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Written by The MTPT Project

The UK’s only charity for parent teachers, with a particular focus on the parental leave and return to work period.

Mothers’ Day always falls conveniently close to International Women’s Day and this year’s theme, #ChoosetoChallenge provides the perfect opportunity for The MTPT Project to showcase all the ways that our community members have challenged limiting stereotypes associated with parenthood.


Does a woman ‘leave before she leaves’, as so well explored in Sheryl Sandberg’s Lean In?  Not, according to Madeleine Fresko-Brown, North London and Jewish Teachers’ Advocate for The MTPT Project.  Madeleine interviewed, very obviously eight months pregnant, for her first SLT position before the birth of her first daughter, and has since stepped in and out of her role over a second maternity leave, building and sustaining effective models to secure the best leadership for her colleagues and students.


Does a woman lose all ambition when she becomes a mother?  Not, according to Nadine Bernard, Head Teacher of Van Gogh Primary School, committed to coaching and mentoring aspiring principals and speaking up on the topic of exclusions and BAME leadership.  Nadine returned from her third maternity leave this year and her social media accounts are an inspiring showcase of balance of personal and professional ambition.


Are all women natural, fertile earth mothers who sneeze and become pregnant?  Not, as championed by The MTPT Project’s Fertility Advocate, Nicola Mooney, who speaks openly about her IVF journey, the practical logistics of trying for a family, and the ways in which schools can support teachers through this process.  Or Adoption Advocate, Alex Mason who speaks candidly and confidently about adopting and her experiences of adoption leave as a parent-teacher.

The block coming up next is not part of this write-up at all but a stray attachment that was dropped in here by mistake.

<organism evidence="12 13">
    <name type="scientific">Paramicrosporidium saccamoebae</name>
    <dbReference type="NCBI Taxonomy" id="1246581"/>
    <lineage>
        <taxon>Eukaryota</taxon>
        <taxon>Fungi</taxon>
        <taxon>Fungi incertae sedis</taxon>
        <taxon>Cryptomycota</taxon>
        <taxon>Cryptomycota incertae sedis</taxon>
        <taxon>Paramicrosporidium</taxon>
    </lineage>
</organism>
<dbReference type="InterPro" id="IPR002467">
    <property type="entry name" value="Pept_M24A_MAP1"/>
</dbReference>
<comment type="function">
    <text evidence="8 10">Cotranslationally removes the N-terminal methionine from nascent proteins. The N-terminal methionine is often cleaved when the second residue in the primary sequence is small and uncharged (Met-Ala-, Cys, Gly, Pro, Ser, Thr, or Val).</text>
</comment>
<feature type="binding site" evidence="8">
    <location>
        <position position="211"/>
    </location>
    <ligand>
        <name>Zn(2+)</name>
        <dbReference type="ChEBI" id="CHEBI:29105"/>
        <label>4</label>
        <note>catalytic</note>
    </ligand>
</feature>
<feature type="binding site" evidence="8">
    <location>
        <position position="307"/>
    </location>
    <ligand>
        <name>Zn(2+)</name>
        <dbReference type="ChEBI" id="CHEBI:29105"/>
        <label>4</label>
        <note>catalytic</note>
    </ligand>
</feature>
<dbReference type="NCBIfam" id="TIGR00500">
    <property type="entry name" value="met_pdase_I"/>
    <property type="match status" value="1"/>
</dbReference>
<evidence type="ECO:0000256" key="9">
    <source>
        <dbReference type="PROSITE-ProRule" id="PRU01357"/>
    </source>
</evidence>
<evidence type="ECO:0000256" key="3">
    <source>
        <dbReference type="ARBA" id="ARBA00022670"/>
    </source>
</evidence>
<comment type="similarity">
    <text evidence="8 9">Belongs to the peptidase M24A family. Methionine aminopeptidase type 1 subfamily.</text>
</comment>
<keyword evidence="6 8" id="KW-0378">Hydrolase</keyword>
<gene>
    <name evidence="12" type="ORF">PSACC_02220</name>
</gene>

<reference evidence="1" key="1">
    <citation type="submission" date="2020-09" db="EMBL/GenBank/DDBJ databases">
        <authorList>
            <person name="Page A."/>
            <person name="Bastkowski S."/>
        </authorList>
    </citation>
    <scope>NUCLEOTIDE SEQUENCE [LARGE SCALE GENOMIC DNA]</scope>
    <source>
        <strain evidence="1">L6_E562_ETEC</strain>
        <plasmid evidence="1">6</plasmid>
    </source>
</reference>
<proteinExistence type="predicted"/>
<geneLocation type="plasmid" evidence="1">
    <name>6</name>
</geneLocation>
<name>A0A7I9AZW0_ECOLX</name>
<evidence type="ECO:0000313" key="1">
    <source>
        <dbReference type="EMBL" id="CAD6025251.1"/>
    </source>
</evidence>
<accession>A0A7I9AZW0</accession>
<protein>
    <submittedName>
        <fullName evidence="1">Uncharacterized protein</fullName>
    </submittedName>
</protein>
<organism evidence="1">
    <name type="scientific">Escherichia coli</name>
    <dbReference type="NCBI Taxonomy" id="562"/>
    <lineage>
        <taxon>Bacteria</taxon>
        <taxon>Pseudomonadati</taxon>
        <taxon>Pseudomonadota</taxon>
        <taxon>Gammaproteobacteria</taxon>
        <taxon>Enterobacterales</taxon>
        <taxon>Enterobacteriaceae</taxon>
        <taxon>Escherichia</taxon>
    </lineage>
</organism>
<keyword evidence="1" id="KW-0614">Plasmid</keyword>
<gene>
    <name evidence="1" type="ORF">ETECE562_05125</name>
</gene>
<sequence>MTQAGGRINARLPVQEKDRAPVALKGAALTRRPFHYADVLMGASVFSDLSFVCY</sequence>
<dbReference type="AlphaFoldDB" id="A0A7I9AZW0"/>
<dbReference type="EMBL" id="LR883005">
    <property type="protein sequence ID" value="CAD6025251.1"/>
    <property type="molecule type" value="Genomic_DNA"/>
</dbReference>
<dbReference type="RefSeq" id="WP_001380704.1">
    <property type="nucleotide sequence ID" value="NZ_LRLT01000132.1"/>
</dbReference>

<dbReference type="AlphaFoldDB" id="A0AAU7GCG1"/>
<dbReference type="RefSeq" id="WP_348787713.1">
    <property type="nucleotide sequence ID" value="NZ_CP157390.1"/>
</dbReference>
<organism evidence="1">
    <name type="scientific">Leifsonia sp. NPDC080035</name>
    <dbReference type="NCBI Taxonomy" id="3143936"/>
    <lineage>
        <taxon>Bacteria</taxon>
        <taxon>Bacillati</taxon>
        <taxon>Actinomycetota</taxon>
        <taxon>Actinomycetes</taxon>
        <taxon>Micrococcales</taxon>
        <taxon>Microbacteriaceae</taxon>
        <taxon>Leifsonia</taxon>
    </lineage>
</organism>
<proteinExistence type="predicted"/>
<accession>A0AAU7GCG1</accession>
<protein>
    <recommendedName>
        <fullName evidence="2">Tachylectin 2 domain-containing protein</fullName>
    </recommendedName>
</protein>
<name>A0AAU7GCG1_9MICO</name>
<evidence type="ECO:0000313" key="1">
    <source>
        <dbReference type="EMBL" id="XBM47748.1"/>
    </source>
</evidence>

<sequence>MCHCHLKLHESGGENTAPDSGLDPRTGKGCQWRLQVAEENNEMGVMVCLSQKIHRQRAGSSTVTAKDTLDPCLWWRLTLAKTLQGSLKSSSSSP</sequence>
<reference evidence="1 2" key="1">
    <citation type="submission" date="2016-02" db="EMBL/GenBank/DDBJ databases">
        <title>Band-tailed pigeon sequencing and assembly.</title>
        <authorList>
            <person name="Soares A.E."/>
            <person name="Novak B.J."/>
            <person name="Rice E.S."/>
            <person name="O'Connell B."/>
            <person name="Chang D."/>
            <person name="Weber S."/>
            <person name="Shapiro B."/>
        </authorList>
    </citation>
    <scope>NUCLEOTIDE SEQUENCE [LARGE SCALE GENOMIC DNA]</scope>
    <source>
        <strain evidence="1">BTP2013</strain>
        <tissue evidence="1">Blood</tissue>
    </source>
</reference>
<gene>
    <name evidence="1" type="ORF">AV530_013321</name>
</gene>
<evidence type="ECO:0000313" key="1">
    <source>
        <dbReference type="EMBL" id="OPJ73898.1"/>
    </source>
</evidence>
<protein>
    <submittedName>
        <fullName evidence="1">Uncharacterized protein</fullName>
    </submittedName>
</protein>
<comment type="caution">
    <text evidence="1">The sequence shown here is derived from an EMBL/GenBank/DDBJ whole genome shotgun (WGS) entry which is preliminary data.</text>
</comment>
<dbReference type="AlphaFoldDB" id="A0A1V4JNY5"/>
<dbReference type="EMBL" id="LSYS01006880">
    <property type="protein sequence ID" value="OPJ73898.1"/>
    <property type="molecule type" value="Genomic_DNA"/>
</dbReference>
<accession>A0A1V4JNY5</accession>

Do all mothers require part-time hours in order to balance their personal and professional commitments?  Not, according to Naomi Shenton, Ipswich Regional Representative for The MTPT Project who works full time as an Assistant Head Teacher, authoring chapters for the second #WomenEd book, Being 10% Braver and championing family-friendly practices in her school.


Equally, does the need to work flexibly in order to be present for our children indicate a lack of commitment or ability to fulfil leadership roles?  Not, according to Liz Robinson and Nicola Noble who, for years, courageously provided an avant-garde model for co-headship, unashamedly pursuing fulfilment as school leaders and mothers, way before the recent positive trend towards flexible working.


Are all mothers the full time care-givers?  Not, according to Jenny Webb, Trustee for The MTPT Project, Assistant Head Teacher, CPD provider and author of three edu-texts who regularly explains the teamwork between her and her husband who acts as the main caregiver around his own career in the arts industry. 


Is our current model of parental leave inclusive and empowering of all parents?  Not, according to Iesha Small only entitled to paternity leave as a Maths teacher when her wife gave birth to all three of their children, or Chris Reddy, who surprised his colleagues when he took five weeks paternity leave to be present in the early days of his sons’ lives.


At The MTPT Project, we #ChoosetoChallenge the assumptions and biases that society still attaches to the role of motherhood and parenting so that our teachers are not limited by oppressive stereotypes and disempowering systems.  Instead, we encourage teachers to make choices that work for them and their families, and celebrate their successes – both at home and in the classroom.